I mean...what is a "diet"? Really?
I don't like the word diet. A "diet" is typically perceived to mean eating less, only eating healthy and/or essentially depriving yourself of everything enjoyable in life, which frequently makes people shudder just when they hear the word - and it shouldn't. My definition of diet is any and everything that you consume from your environment. Call me a hipster if you want, but to me this includes everything you eat, drink, read, watch, touch, see, hear, etc. For purposes of this discussion, we'll be sticking to food.
I apologize beforehand about the length of this post. But food is kind of important...still shouldn't take more than 6 minutes.
Atkins. Mediterranean. Paleo. Keto. Whole30. Gluten-free. Low-carb. Fat free. There are so many diets out there that it's hard to keep up with which one is even trending right now. I'm going to explain what is important to consider in a diet, lay out a foundation from which you can make an educated choice, and give you my advice based on the most common pitfalls I usually see when it comes to a diet.
First, the most important part is setting your goal. What is the purpose of your diet going to be? "Lose weight" is not an acceptable goal because it will not last, ESPECIALLY if you are losing weight for extrinsic reasons. You have to understand what your true motivation is first. If YOU are not motivated to make a change, for YOU, then you will eventually fall back to your habits because it is the path of least resistance. If your goal is to lose 10 pounds before a wedding next week, that's also not a good goal because it's not possible to do so in a healthy way (recommended "healthy" weight loss would be no more than about 2lbs a week).(1)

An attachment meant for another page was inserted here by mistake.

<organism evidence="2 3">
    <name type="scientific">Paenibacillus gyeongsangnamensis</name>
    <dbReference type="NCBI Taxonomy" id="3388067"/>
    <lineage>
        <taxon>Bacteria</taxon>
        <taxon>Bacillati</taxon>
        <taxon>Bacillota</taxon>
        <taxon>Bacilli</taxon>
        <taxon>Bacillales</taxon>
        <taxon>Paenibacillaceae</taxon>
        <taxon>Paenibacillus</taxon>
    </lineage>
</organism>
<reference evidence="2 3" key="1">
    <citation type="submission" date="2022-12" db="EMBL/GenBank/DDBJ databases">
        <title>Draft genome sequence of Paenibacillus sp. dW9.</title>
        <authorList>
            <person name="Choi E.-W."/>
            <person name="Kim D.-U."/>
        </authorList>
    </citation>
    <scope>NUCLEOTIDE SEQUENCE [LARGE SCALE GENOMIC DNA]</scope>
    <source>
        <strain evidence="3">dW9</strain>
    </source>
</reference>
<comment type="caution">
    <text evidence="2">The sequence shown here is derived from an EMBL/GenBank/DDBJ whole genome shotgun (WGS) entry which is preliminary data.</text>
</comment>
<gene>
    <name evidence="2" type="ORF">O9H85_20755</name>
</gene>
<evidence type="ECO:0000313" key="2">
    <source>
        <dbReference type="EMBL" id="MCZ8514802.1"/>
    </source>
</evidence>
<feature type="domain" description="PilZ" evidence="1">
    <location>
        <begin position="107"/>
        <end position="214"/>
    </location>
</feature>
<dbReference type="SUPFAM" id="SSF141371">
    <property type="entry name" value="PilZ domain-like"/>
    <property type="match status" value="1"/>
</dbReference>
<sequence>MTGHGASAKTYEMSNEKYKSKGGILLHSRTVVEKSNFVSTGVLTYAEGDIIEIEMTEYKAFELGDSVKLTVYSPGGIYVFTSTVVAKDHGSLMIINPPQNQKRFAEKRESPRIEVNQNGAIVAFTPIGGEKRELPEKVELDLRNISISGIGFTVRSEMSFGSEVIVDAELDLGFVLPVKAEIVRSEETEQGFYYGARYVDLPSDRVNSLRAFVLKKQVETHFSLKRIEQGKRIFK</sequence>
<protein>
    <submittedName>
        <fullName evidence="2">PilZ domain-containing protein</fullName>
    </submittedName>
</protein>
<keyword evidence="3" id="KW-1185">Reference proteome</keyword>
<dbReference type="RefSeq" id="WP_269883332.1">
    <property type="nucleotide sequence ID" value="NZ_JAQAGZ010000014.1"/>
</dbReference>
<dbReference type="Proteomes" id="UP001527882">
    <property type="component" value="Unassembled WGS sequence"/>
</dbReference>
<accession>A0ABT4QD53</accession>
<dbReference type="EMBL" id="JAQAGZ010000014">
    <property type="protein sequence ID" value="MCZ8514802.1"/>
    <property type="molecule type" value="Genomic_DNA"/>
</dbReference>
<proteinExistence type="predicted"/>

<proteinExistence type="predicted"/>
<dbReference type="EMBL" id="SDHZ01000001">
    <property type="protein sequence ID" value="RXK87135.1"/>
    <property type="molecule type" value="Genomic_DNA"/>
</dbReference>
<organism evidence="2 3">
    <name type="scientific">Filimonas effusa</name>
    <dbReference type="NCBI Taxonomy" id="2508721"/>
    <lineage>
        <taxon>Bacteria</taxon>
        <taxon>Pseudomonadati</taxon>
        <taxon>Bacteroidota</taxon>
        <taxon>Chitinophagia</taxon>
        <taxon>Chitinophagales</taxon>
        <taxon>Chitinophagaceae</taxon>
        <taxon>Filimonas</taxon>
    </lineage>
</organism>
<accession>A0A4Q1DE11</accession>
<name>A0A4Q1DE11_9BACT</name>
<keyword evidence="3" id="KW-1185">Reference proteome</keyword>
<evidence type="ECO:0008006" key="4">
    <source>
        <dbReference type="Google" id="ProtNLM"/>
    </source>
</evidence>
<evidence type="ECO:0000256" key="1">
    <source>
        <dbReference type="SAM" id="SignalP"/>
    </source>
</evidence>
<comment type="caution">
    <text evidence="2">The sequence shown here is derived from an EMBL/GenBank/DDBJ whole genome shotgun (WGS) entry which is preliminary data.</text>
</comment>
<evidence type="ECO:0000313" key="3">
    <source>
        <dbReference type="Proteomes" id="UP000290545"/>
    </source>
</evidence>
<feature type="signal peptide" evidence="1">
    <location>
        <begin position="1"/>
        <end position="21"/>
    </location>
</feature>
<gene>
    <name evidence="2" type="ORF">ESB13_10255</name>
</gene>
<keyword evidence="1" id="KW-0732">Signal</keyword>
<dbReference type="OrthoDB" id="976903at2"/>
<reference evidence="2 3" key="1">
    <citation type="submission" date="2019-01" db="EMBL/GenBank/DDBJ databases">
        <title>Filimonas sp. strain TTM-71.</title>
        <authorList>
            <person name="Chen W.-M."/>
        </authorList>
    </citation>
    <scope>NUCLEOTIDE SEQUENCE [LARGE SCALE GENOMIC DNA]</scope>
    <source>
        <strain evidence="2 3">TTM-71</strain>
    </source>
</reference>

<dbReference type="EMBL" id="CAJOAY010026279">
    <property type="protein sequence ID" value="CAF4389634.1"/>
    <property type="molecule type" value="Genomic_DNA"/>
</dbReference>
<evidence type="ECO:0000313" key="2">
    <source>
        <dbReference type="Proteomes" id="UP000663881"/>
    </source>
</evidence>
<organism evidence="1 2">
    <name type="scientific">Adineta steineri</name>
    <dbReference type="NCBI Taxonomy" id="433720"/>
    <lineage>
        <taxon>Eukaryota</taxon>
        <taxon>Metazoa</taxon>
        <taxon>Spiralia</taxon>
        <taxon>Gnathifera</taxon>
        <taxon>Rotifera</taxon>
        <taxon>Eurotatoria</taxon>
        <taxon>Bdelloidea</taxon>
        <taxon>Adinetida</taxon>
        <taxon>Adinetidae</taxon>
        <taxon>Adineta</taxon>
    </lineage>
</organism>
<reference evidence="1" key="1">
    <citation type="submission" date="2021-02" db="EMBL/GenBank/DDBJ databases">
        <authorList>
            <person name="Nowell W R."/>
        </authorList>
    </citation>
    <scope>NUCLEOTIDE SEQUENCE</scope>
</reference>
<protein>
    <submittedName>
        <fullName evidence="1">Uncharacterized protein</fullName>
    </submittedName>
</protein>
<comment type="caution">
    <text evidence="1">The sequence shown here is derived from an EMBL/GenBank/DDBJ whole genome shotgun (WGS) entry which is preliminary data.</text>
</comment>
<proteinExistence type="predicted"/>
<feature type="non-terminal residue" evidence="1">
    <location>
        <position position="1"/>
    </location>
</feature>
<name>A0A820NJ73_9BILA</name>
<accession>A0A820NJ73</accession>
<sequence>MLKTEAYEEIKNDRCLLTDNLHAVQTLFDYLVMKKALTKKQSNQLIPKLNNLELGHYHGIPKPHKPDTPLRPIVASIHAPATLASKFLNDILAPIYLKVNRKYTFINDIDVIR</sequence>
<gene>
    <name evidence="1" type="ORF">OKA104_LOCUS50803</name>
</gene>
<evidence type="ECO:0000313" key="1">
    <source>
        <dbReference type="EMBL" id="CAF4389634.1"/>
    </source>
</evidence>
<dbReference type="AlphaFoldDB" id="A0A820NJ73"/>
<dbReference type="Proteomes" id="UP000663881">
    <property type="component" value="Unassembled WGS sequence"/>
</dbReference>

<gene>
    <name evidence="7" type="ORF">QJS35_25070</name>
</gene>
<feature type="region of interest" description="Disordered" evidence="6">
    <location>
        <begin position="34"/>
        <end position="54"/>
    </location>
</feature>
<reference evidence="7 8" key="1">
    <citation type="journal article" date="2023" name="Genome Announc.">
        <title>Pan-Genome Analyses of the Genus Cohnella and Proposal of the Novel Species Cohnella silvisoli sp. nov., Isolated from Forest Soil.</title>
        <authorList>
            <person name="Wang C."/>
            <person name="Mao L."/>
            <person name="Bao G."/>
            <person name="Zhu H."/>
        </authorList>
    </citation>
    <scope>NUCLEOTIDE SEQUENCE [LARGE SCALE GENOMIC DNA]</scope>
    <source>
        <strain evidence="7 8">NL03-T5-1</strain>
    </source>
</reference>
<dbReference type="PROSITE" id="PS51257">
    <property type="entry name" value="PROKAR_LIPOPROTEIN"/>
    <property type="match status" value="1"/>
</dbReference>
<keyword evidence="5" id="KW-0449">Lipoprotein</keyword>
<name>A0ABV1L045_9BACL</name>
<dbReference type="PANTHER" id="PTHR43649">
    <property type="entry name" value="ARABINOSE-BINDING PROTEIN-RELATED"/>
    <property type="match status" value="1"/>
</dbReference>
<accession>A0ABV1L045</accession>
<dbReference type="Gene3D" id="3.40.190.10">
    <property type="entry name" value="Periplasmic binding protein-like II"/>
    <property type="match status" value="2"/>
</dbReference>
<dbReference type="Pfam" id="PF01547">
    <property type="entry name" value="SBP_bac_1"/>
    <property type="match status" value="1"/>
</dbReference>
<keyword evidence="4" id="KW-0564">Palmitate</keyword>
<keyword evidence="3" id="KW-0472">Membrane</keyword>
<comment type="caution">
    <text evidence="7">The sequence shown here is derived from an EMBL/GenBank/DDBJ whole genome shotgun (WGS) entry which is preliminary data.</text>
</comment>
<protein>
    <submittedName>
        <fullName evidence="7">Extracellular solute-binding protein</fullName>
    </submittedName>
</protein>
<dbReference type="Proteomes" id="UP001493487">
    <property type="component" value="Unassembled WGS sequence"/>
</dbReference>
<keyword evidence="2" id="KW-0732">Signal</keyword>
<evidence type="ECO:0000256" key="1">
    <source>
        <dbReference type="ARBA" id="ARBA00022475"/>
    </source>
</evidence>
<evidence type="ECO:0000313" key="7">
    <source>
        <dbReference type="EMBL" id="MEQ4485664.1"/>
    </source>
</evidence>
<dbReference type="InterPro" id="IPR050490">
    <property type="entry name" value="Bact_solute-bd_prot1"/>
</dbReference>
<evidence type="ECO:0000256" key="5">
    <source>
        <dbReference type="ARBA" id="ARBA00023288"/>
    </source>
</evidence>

If your goal is to lose 15 pounds in 2 months and keep them off, or go down 2 dress sizes and be more confident in your body, or increase your max bench press or squat by 10%, or decrease your 200m freestyle time by 1.62 seconds, or...you get the point...now we're talking. These goals are defined, reachable and sustainable. Those are the kind of goals we like at FitKinect. Set your goal. Write it down. Put it somewhere you will see every day, so that when you're turning down that McFlurry you'll have a small reminder of the bigger picture.
Second, after you know what you want, you have to understand what these diets are offering. That does not mean we are going to go in detail about what each diet is and the benefits of each. The reality is that all of them have pros and cons and if anyone says they are certain that one is drastically better than another then they are likely exaggerating. Unless it is your doctor telling you that one of them is better than the diet you eat now for your specific health condition...that is likely to be true.
The #1 most important thing about a diet if you want to lose weight is to put out more energy than you take in. When it comes down to it, it is that simple.
If your body is at an energy deficit, it will break down its stored energy to compensate. It's biology. Likewise, if you're trying to build muscle (as in add weight) then you want to eat more than enough.